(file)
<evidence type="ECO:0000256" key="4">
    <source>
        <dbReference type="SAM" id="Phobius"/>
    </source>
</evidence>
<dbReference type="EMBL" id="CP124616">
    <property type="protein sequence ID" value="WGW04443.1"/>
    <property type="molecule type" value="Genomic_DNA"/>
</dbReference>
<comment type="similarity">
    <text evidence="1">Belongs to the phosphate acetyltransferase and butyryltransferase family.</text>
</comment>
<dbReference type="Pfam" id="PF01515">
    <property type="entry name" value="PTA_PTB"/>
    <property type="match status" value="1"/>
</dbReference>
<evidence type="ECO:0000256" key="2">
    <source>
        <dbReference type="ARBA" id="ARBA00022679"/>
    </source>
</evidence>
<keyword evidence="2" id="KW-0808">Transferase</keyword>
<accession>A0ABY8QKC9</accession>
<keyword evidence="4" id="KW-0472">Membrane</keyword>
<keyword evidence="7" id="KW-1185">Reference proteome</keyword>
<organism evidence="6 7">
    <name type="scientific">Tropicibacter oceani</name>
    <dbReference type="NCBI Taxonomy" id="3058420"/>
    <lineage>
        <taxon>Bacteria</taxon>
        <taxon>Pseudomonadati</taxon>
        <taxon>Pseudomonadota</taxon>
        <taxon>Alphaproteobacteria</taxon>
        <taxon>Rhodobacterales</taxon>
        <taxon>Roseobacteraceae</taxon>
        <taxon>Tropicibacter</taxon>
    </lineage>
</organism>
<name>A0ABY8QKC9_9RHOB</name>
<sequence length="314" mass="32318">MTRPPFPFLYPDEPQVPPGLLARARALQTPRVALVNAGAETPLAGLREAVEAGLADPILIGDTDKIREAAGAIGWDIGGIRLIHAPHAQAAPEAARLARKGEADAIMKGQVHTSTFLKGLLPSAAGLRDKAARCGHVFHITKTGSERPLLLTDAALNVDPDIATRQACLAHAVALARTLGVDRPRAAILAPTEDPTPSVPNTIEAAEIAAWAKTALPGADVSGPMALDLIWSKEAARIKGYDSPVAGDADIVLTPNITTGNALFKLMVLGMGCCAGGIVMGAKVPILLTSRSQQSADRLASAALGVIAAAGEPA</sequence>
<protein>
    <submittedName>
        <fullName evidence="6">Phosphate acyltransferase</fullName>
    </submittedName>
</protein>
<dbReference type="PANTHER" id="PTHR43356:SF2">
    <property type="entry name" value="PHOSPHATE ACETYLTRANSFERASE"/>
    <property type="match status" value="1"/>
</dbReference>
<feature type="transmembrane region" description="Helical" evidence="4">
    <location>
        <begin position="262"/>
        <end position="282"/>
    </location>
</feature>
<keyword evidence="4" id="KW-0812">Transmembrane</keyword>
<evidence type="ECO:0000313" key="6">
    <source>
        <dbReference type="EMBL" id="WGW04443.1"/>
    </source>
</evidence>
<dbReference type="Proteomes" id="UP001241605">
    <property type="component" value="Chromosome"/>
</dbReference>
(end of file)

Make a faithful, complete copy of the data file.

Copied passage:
<evidence type="ECO:0000256" key="4">
    <source>
        <dbReference type="SAM" id="Phobius"/>
    </source>
</evidence>
<dbReference type="EMBL" id="CP124616">
    <property type="protein sequence ID" value="WGW04443.1"/>
    <property type="molecule type" value="Genomic_DNA"/>
</dbReference>
<comment type="similarity">
    <text evidence="1">Belongs to the phosphate acetyltransferase and butyryltransferase family.</text>
</comment>
<dbReference type="Pfam" id="PF01515">
    <property type="entry name" value="PTA_PTB"/>
    <property type="match status" value="1"/>
</dbReference>
<evidence type="ECO:0000256" key="2">
    <source>
        <dbReference type="ARBA" id="ARBA00022679"/>
    </source>
</evidence>
<keyword evidence="2" id="KW-0808">Transferase</keyword>
<accession>A0ABY8QKC9</accession>
<keyword evidence="4" id="KW-0472">Membrane</keyword>
<keyword evidence="7" id="KW-1185">Reference proteome</keyword>
<organism evidence="6 7">
    <name type="scientific">Tropicibacter oceani</name>
    <dbReference type="NCBI Taxonomy" id="3058420"/>
    <lineage>
        <taxon>Bacteria</taxon>
        <taxon>Pseudomonadati</taxon>
        <taxon>Pseudomonadota</taxon>
        <taxon>Alphaproteobacteria</taxon>
        <taxon>Rhodobacterales</taxon>
        <taxon>Roseobacteraceae</taxon>
        <taxon>Tropicibacter</taxon>
    </lineage>
</organism>
<name>A0ABY8QKC9_9RHOB</name>
<sequence length="314" mass="32318">MTRPPFPFLYPDEPQVPPGLLARARALQTPRVALVNAGAETPLAGLREAVEAGLADPILIGDTDKIREAAGAIGWDIGGIRLIHAPHAQAAPEAARLARKGEADAIMKGQVHTSTFLKGLLPSAAGLRDKAARCGHVFHITKTGSERPLLLTDAALNVDPDIATRQACLAHAVALARTLGVDRPRAAILAPTEDPTPSVPNTIEAAEIAAWAKTALPGADVSGPMALDLIWSKEAARIKGYDSPVAGDADIVLTPNITTGNALFKLMVLGMGCCAGGIVMGAKVPILLTSRSQQSADRLASAALGVIAAAGEPA</sequence>
<protein>
    <submittedName>
        <fullName evidence="6">Phosphate acyltransferase</fullName>
    </submittedName>
</protein>
<dbReference type="PANTHER" id="PTHR43356:SF2">
    <property type="entry name" value="PHOSPHATE ACETYLTRANSFERASE"/>
    <property type="match status" value="1"/>
</dbReference>
<feature type="transmembrane region" description="Helical" evidence="4">
    <location>
        <begin position="262"/>
        <end position="282"/>
    </location>
</feature>
<keyword evidence="4" id="KW-0812">Transmembrane</keyword>
<evidence type="ECO:0000313" key="6">
    <source>
        <dbReference type="EMBL" id="WGW04443.1"/>
    </source>
</evidence>
<dbReference type="Proteomes" id="UP001241605">
    <property type="component" value="Chromosome"/>
</dbReference>